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There's nothing better to cut the schmaltz than a hefty dose of vodka, so break out the bottle and get prepared for some heart-clogging music from this two CD set of Russian Gypsy music from Network Medien.
According to the liner notes, the Roma (Gypsies) were not persecuted in Russia, as they were in other lands. Instead, they became cultural icons, using their musical skills to infiltrate and win the Russian heart.
Perhaps patronage is what led the music into what is on these CDs. In whatever land, whatever the times and the audiences have called for, Rom musicians have provided. In Russia, Gypsy orchestras were maintained by the royalty. So if the local count or countess felt like "getting down," they could just call in the Gypsies to play. It's easy to imagine the gentry daubing the tears from their eyes while listening to one of the songs presented here. They certainly would not have been interested in the rougher kinds of folk music, preferring instead to hear the sweeter popular tunes of the day, with a heavy mix of classical influence. In later days, the Soviet-run music troupes promoted a generic form of Russian folk culture, and much of the music in this set bears both these stamps.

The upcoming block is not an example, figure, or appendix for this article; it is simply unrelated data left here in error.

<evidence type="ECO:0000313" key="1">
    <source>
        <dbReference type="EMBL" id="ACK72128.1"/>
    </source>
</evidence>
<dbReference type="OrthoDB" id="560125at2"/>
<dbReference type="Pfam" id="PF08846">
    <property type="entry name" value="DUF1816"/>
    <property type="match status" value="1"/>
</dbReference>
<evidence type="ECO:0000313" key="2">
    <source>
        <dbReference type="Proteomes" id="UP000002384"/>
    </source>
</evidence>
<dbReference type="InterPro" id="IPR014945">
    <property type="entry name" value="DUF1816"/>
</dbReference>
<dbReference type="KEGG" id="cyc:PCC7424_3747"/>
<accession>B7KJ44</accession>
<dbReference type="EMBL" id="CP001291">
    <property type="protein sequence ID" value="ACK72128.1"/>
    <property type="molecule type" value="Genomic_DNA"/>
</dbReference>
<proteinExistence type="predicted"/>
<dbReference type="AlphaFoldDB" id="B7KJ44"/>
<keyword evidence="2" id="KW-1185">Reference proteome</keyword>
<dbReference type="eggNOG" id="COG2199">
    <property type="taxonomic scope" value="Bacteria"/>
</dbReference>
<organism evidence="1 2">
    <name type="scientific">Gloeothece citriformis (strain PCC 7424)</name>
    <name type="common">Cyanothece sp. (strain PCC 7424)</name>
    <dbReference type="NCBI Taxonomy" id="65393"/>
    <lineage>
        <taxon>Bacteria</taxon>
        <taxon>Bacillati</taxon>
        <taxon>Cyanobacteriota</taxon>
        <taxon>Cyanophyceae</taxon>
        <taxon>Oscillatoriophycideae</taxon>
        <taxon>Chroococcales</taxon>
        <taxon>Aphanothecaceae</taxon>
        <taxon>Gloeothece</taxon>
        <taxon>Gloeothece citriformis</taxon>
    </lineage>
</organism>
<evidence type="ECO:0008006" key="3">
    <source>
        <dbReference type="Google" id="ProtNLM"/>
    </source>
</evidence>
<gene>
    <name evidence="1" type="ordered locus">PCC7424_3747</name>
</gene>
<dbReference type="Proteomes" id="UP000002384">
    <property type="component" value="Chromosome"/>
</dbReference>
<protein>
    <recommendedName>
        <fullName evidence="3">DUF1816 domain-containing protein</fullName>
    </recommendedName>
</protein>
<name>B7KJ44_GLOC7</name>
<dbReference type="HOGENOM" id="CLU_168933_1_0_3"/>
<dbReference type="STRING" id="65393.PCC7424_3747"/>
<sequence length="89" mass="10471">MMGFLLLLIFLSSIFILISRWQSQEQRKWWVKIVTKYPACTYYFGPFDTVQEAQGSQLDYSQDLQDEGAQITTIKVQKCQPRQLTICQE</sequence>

The range of interpretation is quite varied, with Loyko and the Erdenko family in general holding down the lion's share of the tracks, presenting florid and slick arrangements. The Siberian Gypsies present the other side of the spectrum, with the most full-throttle, breast-beating, free-form vocalizations.
In between are several strong voices and players, but in many cases they are put to the service of music that ultimately has showmanship where its soul should be. Interpretation calls for more than velocity or volume, and several tracks although faultlessly rendered slip from catharsis into cliché.
The one song that emerges as enduringly lovely is "Molyarkitsa." As if to demonstrate its pre-eminent position in the Gypsy repertoire, there are three different renditions of it, the most addictive, to this reviewer's ears, is Lilya Erdenko's (titled "Solnyshko" in this set). - Michal Shapiro
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